Energy is a factor in production and transport but a modern market economy runs on money far more than it does on oil and gas. That is where Escobar makes an entirely false presumption.

As for US "hegemony": Escobar puts his own economic illiteracy on display (again) by failing to examine the bigger picture (just as you, Sertorio, reveal your gullibility by believing him). Take a look at just who Germany's biggest foreign trading partners are:

https://en.wikipedia.org/wiki/List_of_t ... of_Germany

Russia does not even show up among Germany's top ten external trading partners either as an export outlet or as a supplier of imports. Relatively insignificent in Germany's overall scheme of things!

By contrast the United States is prominent both as Germany's most important buyer of exports and as third most important source of imports. This has happened not because of government directives from Berlin and Washington compelling it to be so but because Americans buyers happen to like a lot of German products - and likewise the USA is a cost-effective supplier of a lot of goods and services that Germany imports. No sign of US hegemony to compel such a trade pattern.

Hell! Poland is far from being the richest EU member state and has no oil or gas of its own to send to Germany yet Germany does a lot more business both ways even with Poland than with Russia.

China is now firmly established as Germany's single biggest source of imports and third most important export outlet yet it does not mean that Germany is tempted to form an anti-USA pact with this country and Russia. The fact that China runs large surplus trade balances with Germany while the latter does the same with the USA means that Germany would be foolish to jeopardise its commercial ties with the USA in favour of China. Forget Russia: that's just the opportunist hitchiker standing by the roadside.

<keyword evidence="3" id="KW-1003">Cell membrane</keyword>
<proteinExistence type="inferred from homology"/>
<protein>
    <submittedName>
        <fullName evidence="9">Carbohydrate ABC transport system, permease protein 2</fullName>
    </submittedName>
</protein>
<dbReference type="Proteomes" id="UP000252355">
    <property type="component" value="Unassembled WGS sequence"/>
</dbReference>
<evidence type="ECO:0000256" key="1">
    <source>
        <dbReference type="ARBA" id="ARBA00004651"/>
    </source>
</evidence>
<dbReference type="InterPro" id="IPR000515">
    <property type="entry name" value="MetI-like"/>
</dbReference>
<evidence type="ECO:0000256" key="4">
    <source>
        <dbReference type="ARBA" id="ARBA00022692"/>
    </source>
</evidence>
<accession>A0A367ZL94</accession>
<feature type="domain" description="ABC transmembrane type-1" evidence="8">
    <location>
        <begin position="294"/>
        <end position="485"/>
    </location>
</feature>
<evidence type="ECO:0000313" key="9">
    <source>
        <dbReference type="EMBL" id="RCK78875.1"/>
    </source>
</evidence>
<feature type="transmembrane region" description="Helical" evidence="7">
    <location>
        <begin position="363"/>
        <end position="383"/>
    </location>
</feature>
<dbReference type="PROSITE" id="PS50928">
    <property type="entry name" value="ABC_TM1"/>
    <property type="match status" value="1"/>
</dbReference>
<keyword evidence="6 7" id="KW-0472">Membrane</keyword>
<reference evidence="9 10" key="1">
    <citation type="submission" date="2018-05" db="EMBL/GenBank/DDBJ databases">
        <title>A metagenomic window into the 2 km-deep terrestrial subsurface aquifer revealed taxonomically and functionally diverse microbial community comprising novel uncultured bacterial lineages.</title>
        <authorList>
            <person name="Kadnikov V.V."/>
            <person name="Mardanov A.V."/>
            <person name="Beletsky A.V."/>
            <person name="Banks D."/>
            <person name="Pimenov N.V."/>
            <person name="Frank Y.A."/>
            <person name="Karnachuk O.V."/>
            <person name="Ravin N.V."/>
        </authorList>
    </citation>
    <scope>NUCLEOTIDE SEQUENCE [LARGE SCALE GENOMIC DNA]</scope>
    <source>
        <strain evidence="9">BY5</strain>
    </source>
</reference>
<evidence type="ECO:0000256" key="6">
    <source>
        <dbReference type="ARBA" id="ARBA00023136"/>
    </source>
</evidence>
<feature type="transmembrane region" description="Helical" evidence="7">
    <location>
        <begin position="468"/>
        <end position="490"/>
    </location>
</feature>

For the time being Germany is not fully sovereign, it is a vassal state to the US, partially occupied by unnecessary American military forces. A closer relationship of Germany and Europe with both Russia and China could finally liberate us from American political and economic control. That's what Escobar is saying, and he is right. Whether Germany will have the courage to break its chains that's something we will have to wait to see. But one thing is sure, the US no longer has the means to prevent it and Europe once more becoming free and independent.

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Re: The Future of Russia and of Europe

Post by neverfail » Wed Feb 17, 2021 8:31 pm

Sertorio wrote:
Wed Feb 17, 2021 3:50 pm


For the time being Germany is not fully sovereign, it is a vassal state to the US
, partially occupied by unnecessary American military forces. A closer relationship of Germany and Europe with both Russia and China could finally liberate us from American political and economic control. That's what Escobar is saying, and he is right. Whether Germany will have the courage to break its chains that's something we will have to wait to see. But one thing is sure, the US no longer has the means to prevent it and Europe once more becoming free and independent.
Your above reference moved me to key in the question to Google Has any German government ever requested US troops to be withdrawn? Instead of the pat answer I was hoping for a got a lot of responses just like these:

https://www.bbc.com/news/world-europe-53077829

Why Trump's plan to withdraw US troops has dismayed Germany


https://www.theguardian.com/world/2020/ ... -us-troops

Regrettable': Germany reacts to Trump plan to withdraw US troops

I wondered myself why three decades after the end of the Cold War there were still approx. 35.000 US troops still based in Germany. The expressions of dismay from within Germany voicing opposition to Trump's unilateral announcement of US troop withdrawls point's to one thing: any German government over the past 30 years could have requested their withdrawl but none of them did.

They are there because German governments (for reasons that only they, not I, know) want them to remain.

A "vassal state" is an imposed upon country that has foreign troops stationed on its soil though it's people, possibly even its government, very likely does not want them to be there. This is clearly not the case with Germany.

Sertorio, can you not visualise NATO as anything better than the Western mirror image of the Soviet Union's old Warsaw Pact? Can you not grasp that NATO was and is a concensual pact of mutual self-defence in which even the smallent members have a say in matters of policy? God almighty, when are you guys ever going to learn?